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The Week In Design

KFC rolled out edible cups, a dress drove the internet insane, and Canada’s art got interactive.

Everything GOOD this week in art and design:


If you’ve ever had a dream composed of the last thing you looked at before you shut your eyes, whether it be the Real Housewives of Atlanta or a tweet come to life, just imagine the things you’d conceive if you slept inside a museum. Last week organizers of the experimental exhibition X+1 gave audiences that exact experience, just without the slumber, at the Museum of Contemporary Art, Montreal, in Canada. The one-night only event featured an interactive form of exhibiting artworkin this case digital artthe city’s creative community acting as curators. Artists that submitted work had the specific instructions to invite an artist of their choice and also present their work. Fittingly, the organizers called this form of exhibition a “mash-up.”

Finger Lickin’ Good?

Eliminating your carbon footprint just got tasty...finally! I think? Anyway. If you happen to consume Seattle’s Best Coffee at KFC, which I didn’t know was an option, but okay, you’ll be happy to know that your coffee cup will now be edible. Order their new “Scoff-ee,” if you can muster the word, and once you sip up the coffee, bite down (just like Willy Wonka) and indulge in the flavor of white chocolate. It’s basically a sugary cookie, but ‘nuff said.

Sky-Rise Blaze

Last week one of the world’s tallest sky-rises went up in smoke in Dubai’s Marina district, an area which houses a slew of contemporary arts buildings. The fire began around 2 a.m., and spread throughout the 86-floor tower. ABC reports that no one was hurt.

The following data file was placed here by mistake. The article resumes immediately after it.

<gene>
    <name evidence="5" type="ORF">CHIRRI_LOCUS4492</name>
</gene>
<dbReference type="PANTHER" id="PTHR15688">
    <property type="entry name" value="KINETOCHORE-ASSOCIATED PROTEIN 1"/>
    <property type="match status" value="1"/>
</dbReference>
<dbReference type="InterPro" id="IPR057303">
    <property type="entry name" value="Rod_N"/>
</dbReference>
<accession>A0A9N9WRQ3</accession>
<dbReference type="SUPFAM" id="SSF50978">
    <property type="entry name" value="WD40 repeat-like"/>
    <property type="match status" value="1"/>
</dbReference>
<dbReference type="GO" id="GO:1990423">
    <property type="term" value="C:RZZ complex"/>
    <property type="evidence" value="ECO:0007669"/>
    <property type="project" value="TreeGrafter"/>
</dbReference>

Brooklyn-based photographer Stephen Mallon has shown the world exactly what becomes of discarded subway cars, and I don’t think anyone could conceive that they were being tossed out into the ocean. The notion sounds like the worst kind of littering but it’s exactly the opposite. Mallon shares that he found out about it in 2007 after noticing a ton of stacked train cars in New Jersey. A security guard told him that the MTA was recycling the old cars and converting them into artificial reefs. Check out Mallon’s stunning images of this endeavor here.

Simple And To The Point

In light of the Kardashian’s inking a $100 million contract for another four years of their reality TV show, we believe this $49 tee perfectly sums up how I’m feeling. Also, since I’m on the topic, check out these weirdly fascinating transformations. Design at its best.

Time Out

Apple’s new watch is out in April, and the brand is targeting a particular market: women. Not just any kind of woman, Vogue-reading women. The March issue of American Vogue will include a 12-page ad for the iPad-on-a-wrist gadget. I guess five pages wouldn’t suffice. The October issue of Vogue China already featured the watch on its cover (see above).

The Dress That Drove Everyone Insane

The what-color-is-this-dress controversial image that went viral on the internet last night, that will most likely run its course by the weekend, was pretty phenomenal. It reportedly garnered 20 million views on BuzzFeed alone. Even the likes of T-Swift and Kimye weighed in, among other celebs. But why did this post explode on the web so rapidly? Neetzan Zimmerman, an expert on all-things viral on the internet (and Senior Director, Audience & Strategy at The Hill) tells VICE one of the main reasons a post goes viral is because people like to argue on the internet. It also was: "dumb, divisive, visual and eminently shareable." Case closed!

ISIS Is (Still) The Worst

The Islamic State of Iraq and Greater Syria militants, better known as ISIS, took their latest warfare to the Mosul Museum and destroyed every bit of ancient artifact housed there, some that date back to 7th century BC. “These statues and idols, these artifacts, if God has ordered its removal, they became worthless to us even if they are worth billions of dollars,” said a man in the video released by ISIS. The director of New York’s Metropolitan Museum of Art condemned the act and said it was a “catastrophic destruction to one of the most important museums in the Middle East.”

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